By treating your services like a product, you’ll be able to market it easily. You’ll be able to take advantage of online marketing tactics that your competitors can’t with hourly billing, and build a value-based pricing model without worrying about billable and non-billable hours.

 

Hourly Billing Doesn’t Encourage Productivity

When work is billed hourly, workers aren’t intrinsically encouraged to work efficiently. There’s a misalignment between customer and contractor goals with hourly billing, as the customer wants the most value for the price and the contractor wants the most time for the mental overhead. This can lead to friction and customer retention issues, because the motivations don’t match.

With flat rate pricing, your values align with your customer values: You earn the most working quickly, and they get the most efficient work for the price. As long as your rate is high enough that you don’t cut corners, flat rate pricing can lead to increased productivity and better customer retention.

 

Hourly Billing Doesn’t Communicate Scope

Scoping a project is one of the most important parts of determining a valid price quote. With an hourly billing model, it’s easy to cut corners in non billable time, and miss important details. Since work capacity is always limited, this can lead to unmanageable or incomplete projects that reflect negatively on the business.

With flat rate pricing, you can delineate common project sizes and pre-filter customers, reducing the time spent responding to bad leads. By increasing the quality of the customers coming in, you’ll reduce your business-related headaches and earn better feedback along the way.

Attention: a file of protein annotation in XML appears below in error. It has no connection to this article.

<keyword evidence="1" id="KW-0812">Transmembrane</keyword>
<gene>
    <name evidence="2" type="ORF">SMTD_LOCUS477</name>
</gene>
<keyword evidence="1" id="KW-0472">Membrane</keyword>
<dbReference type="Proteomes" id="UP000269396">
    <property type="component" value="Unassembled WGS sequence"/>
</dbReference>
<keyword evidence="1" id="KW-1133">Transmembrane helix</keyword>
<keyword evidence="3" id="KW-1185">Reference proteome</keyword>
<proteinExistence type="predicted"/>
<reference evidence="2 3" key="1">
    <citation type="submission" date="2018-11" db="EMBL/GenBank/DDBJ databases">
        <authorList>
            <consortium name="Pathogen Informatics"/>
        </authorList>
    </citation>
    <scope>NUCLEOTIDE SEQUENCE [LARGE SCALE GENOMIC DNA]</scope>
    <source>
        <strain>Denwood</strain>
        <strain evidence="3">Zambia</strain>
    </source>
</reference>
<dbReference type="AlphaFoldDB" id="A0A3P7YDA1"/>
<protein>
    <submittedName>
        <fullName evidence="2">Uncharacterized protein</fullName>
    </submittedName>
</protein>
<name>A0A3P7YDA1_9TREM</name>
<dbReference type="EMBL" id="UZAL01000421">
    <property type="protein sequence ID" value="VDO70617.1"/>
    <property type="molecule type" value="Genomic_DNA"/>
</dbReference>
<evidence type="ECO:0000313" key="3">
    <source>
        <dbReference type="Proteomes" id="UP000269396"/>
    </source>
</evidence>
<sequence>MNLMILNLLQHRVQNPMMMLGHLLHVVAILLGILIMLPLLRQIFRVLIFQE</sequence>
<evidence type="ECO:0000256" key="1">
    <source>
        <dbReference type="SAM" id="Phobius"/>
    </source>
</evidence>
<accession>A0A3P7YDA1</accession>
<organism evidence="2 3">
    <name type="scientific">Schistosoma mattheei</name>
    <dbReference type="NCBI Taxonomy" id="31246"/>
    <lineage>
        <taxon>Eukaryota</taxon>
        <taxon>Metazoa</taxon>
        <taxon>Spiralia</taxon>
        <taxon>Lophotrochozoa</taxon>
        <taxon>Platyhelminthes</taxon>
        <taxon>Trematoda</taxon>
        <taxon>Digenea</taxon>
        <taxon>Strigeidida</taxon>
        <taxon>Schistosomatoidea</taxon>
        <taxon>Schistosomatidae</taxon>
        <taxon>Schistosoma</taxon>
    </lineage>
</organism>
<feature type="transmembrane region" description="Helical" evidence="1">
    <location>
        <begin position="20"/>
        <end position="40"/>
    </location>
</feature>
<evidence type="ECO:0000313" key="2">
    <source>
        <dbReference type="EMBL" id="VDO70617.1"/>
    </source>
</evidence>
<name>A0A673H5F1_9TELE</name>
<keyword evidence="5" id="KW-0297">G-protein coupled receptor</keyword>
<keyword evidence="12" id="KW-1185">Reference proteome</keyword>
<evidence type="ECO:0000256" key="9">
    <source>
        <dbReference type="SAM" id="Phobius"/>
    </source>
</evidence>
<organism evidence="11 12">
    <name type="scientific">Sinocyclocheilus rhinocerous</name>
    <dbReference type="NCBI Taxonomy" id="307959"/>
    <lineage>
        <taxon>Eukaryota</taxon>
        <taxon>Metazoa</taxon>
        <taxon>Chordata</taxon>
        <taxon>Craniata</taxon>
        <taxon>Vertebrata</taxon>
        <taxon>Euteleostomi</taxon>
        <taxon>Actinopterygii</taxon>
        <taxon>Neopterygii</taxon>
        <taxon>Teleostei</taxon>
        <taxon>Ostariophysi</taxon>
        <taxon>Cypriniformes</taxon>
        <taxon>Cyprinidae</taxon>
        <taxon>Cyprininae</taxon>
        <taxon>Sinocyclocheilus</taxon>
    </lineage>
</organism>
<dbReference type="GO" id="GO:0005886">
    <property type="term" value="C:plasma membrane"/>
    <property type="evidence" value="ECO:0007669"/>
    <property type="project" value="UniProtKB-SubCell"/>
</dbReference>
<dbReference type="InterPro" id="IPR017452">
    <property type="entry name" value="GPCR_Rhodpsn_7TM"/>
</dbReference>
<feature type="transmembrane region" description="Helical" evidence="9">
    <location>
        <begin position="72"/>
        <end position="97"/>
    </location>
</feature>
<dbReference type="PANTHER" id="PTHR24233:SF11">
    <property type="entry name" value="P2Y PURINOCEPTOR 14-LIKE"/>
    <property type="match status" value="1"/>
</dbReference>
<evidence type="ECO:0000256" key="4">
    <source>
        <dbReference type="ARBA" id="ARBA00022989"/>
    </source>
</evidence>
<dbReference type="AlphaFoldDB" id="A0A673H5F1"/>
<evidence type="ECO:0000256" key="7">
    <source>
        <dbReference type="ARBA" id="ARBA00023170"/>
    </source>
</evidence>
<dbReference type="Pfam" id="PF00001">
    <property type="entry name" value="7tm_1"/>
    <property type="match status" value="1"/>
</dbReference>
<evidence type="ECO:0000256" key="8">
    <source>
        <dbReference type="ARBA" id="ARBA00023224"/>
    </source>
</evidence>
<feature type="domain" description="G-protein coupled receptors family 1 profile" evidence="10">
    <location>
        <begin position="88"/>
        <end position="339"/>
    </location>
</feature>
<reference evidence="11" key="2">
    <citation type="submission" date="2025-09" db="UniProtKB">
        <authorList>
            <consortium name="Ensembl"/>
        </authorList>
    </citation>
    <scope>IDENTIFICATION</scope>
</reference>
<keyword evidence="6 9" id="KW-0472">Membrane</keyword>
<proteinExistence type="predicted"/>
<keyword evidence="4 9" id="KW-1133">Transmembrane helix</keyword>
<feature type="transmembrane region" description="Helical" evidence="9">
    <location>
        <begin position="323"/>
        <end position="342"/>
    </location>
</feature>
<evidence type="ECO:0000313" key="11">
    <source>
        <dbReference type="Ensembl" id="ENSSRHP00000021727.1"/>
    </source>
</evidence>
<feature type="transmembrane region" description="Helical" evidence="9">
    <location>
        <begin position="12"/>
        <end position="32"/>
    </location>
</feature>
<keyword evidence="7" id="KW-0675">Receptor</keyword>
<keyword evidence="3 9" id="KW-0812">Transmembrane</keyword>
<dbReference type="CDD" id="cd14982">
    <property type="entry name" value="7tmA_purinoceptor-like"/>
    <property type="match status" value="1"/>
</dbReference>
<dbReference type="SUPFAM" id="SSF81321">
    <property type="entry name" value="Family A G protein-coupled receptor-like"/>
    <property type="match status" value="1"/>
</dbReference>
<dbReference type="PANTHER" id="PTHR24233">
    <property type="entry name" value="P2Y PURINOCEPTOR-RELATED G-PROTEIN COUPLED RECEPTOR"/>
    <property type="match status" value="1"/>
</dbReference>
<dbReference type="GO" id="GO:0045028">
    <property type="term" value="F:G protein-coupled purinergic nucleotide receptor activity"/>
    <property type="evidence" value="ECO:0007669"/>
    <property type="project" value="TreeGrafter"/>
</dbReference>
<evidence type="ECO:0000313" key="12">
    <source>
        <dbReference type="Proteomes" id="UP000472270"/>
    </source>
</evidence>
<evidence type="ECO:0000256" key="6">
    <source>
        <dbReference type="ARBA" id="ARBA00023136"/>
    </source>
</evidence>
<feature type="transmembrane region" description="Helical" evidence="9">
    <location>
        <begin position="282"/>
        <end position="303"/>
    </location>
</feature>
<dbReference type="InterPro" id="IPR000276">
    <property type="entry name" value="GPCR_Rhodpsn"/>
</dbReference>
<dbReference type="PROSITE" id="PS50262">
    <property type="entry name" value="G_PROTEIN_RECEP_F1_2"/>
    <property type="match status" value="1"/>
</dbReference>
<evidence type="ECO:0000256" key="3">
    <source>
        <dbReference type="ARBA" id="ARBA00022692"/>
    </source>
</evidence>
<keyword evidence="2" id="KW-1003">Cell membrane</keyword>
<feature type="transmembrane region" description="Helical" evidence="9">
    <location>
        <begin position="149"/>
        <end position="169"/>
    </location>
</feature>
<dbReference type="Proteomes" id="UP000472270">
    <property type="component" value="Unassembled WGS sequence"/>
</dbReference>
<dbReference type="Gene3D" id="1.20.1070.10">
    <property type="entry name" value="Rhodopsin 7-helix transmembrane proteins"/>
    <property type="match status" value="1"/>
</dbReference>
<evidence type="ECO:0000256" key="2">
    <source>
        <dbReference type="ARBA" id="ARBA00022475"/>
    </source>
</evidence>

Bill By The Project

Flat rate billing is perfect for situations where customers want a specific service, like satellite installations, common electrical work, and most jobs that require a strict price estimate. It’s an increasingly common model used by professionals across the globe, and it can have a huge impact on your business if you do it right.

Most contractors and service businesses will employ a mixture of fixed rate and hourly billing practices (that’s unavoidable) but certain service types are more likely to be billed in certain ways. Here’s a quick breakdown on how to figure out a basic flat rate pricing scheme:

 

  1. Calculate how much time your common services typically take, and add a healthy margin of error.
  2. Add your typical per-project overhead for transportation costs, common material costs, and administrative costs.
  3. Add your margin.

 

The combined cost calculated here is the core of your flat rate price. There are more factors you can calculate, of course, but the basic math is based on time, overhead, opportunity, and margin. You can also account for liability, perceived value, taxes, and so on, but most of those details are specific to your business.

Figuring out the specifics takes time, but it’s worth the investment. A flat rate model is healthier for your business, as it reflects the time, energy, and value you invest in the services you provide.